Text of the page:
• Ask for cut-up veggies instead of bread. Most quality restaurants (including inexpensive ones) provide this option.
  • Dip in olive oil. If the restaurant brings you whole-grain bread, dip it in olive oil. People who opt for this over butter eat less bread.
  • Request the bottles. Order oil and vinegar on the side. Relying on the kitchen to dress your salad -- even with oil and vinegar -- can deliver as many as 450 extra calories!
The Last 10 Minutes
  • Share. Get one dessert for every four or five people, and have just a few bites. If there are just two of you, take half of the dessert home, and freeze it for a special occasion.
  • Savor your wine. Ending a meal with a glass of wine lets you avoid the cloying aftertaste of sweets . . . and helps you avoid calorie-bombs, too.
  • Go European. Do what many Europeans do: Make salad the last thing you eat.

Tuesday, January 14, 2014

Healthy Foodie Rule #8: Monitor Your Health

Even if you follow all the best health habits to the letter--and let's face it, who does?-- you can't control every variable. Genetics (family health history) plays a huge part in our fate, and those factors are totally out of our control.

Therefore, be sure to get regular checkups and all recommended screening tests for your age and gender. Pay attention to your body and don't ignore physical or emotional symptoms that you know aren't right.

I have personal experience to attest that even healthy foodies can have life-threatening health challenges well before old age. My father, grandfather and brother all have or had coronary artery disease -- a bad heart.  Those same genes reared their head, so to speak, on my own heart a few years ago and I've had to deal with it ever since.

Suffice it to say that we should never take our good health for granted.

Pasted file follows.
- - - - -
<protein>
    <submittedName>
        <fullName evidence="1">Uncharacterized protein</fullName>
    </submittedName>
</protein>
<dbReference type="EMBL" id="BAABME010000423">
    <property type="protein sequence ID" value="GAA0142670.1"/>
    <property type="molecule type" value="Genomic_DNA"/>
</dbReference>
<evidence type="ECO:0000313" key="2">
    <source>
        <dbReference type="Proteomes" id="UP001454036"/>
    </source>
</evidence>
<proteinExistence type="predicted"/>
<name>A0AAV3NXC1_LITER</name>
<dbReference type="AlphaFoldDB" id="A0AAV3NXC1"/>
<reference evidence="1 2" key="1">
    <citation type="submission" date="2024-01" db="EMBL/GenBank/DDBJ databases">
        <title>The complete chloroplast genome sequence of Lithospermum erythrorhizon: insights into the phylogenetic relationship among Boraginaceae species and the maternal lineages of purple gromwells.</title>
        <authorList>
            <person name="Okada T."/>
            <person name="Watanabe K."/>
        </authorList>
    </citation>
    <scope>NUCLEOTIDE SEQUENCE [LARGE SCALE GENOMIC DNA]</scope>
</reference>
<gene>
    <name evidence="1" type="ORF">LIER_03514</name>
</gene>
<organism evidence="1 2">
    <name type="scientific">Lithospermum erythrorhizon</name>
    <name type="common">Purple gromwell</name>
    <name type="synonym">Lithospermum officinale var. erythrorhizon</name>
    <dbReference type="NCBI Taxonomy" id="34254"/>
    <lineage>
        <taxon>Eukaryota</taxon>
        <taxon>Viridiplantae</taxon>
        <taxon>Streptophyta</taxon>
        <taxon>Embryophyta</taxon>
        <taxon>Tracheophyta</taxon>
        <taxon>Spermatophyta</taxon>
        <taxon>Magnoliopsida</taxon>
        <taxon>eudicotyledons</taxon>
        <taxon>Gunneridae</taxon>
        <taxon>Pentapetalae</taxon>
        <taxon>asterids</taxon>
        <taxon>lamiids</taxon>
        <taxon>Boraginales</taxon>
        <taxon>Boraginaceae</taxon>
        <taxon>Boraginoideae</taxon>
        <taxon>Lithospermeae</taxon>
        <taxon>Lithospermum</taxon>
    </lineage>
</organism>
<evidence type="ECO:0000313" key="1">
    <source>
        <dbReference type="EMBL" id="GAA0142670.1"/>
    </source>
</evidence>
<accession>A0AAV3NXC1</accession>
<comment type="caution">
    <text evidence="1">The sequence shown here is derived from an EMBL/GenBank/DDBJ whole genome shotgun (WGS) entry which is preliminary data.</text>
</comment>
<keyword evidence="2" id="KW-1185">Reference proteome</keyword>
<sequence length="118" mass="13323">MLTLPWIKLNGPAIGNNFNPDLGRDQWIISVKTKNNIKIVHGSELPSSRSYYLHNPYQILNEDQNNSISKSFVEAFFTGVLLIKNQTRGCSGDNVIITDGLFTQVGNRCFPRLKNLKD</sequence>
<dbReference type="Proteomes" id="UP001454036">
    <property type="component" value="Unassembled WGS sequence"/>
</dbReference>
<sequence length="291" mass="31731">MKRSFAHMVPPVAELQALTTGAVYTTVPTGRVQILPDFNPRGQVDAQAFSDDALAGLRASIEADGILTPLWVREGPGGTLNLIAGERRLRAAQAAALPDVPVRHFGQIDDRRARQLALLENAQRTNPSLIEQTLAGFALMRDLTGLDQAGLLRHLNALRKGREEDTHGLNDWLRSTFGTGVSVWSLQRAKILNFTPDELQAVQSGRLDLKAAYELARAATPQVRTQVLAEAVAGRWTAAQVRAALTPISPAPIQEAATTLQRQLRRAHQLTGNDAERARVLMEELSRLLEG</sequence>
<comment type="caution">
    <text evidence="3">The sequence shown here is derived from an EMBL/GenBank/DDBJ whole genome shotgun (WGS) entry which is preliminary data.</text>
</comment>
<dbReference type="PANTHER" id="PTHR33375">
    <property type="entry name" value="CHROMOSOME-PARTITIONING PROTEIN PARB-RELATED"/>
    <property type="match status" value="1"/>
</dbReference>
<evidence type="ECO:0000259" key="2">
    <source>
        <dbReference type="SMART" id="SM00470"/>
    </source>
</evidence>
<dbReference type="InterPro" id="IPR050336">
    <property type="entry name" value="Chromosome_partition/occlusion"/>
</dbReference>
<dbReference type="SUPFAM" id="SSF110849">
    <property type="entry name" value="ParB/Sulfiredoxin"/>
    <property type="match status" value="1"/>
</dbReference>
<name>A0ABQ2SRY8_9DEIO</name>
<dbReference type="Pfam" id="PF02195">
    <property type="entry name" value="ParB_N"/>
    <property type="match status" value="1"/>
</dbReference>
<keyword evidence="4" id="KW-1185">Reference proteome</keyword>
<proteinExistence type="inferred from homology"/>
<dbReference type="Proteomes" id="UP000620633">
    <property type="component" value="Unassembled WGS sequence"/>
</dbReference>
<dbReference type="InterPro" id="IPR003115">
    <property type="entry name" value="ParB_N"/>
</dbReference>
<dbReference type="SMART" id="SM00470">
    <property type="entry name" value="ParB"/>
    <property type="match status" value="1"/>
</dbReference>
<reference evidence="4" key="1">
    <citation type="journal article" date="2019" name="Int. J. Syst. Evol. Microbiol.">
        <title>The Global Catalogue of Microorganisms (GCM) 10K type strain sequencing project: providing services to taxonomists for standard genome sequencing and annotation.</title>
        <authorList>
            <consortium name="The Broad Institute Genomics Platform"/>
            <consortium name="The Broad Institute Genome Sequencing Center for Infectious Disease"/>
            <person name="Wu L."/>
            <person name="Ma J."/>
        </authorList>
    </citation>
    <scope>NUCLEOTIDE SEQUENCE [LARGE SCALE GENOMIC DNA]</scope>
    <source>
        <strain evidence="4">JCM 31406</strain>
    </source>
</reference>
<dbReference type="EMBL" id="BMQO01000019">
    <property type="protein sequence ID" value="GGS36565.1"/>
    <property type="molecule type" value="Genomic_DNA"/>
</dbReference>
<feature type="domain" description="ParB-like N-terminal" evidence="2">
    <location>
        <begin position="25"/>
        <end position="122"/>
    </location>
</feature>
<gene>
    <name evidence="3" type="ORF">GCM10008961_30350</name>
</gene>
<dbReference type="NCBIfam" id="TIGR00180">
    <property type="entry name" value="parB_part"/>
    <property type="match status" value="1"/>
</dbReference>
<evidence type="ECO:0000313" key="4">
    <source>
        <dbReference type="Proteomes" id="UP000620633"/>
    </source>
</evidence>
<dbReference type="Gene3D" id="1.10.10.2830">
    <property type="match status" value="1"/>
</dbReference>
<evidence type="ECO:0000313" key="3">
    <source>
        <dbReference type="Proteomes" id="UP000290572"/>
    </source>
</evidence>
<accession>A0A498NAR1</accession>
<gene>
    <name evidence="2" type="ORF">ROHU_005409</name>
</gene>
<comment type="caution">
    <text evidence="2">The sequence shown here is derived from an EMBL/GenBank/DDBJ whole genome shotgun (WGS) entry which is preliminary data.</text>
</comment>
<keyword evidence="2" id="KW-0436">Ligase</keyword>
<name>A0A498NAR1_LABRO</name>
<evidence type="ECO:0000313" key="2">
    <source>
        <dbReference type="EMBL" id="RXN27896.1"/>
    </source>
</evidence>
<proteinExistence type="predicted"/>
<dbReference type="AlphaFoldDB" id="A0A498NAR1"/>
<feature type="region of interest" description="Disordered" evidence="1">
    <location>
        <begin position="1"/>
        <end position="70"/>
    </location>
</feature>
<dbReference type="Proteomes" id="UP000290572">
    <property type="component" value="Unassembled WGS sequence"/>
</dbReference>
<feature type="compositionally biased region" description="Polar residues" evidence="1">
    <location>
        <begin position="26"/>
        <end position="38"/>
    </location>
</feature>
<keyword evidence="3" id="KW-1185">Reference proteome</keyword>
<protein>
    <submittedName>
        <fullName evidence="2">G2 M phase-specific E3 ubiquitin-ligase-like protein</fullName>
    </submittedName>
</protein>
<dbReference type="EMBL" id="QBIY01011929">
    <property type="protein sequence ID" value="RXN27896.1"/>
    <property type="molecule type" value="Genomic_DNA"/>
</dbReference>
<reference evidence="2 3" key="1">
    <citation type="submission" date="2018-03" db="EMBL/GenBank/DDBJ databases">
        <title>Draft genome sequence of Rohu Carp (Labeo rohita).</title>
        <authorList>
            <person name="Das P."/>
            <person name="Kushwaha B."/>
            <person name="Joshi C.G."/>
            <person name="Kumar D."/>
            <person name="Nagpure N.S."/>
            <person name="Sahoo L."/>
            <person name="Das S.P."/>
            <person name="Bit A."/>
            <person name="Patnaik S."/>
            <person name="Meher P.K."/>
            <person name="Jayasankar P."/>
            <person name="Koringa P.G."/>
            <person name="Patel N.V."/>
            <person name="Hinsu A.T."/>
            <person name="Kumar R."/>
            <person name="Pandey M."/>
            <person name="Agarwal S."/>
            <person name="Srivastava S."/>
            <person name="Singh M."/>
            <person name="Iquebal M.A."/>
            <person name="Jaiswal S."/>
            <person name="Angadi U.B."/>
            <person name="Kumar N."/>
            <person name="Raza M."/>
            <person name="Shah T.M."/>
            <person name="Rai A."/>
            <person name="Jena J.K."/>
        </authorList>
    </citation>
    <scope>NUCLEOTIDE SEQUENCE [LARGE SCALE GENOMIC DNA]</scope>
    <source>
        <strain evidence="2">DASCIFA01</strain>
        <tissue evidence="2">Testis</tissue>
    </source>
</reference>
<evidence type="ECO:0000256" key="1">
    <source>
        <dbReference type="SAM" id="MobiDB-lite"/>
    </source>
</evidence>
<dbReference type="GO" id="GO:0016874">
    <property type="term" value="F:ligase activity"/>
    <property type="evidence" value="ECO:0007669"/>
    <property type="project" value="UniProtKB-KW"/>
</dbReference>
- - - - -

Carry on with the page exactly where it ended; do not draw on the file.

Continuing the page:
Saturday, January 11, 2014

Snacking is Good....If you "snack smart"

Healthy Foodie Rule #7: Snack Smart

I don't skip meals, and I don't skips snacks, either.
While not all nutritionists agree about the wisdom of snacking, I find it helps me keep from eating too much at mealtime.
The key, of course, is to choose your snacks wisely. Having healthful snacks at hand makes it far less likely you'll grab a coworker's cookies or hit the vending machines.
My top snack strategy is to make several days' worth of raw veggie and fruit snacks, put them in single serving zip-lock plastic bags and grab one when needed.
My baggies usually include slices of orange bell pepper, crispy-sweet sugar snap peas, and apple slices. A small tangerine (Clementine) is a good fruit choice, too. As summer approaches and apples become mealy, I'll find a substitute fruit such as a handful of cherries.

What else to snack?
I'm a huge fan of Trader Joe's peanut butter pretzels, the variety with "no salt on the pretzel." You still get salt in the PB itself, so you won't feel deprived of a salty snack. At the same time, you won't be overdoing the sodium. Joe's also has a multigrain corn chip that satisfies my urge for a savory crunch.
In the evenings I want something sweet, so I might go for a few squares of dark chocolate -- a favorite "everyday" chocolate is Lindt's Intense Orange. Stopping at 3-4 squares can be a challenge, though, so don't go there if your tendency is to eat the whole bar.

Otherwise, I like the single serving puddings you can find in the dairy case--Kozy Shack rice pudding or chocolate pudding are both quite good. And no temptation to eat too much, since it's portion controlled.

Other recommended snacks -- choose the ones you like best -- include a container of low-fat or fat-free, no sugar added yogurt; a handful of no-salt-added nuts; a small bowl of cereal with skim milk; crackers (or apple slices) with a smear of crunchy, natural peanut butter; one piece of string cheese, maybe with a half a pear.

Smart snacking can help keep your blood sugar level, your energy on an even keel, and minimize the danger of falling off the healthy foodie wagon!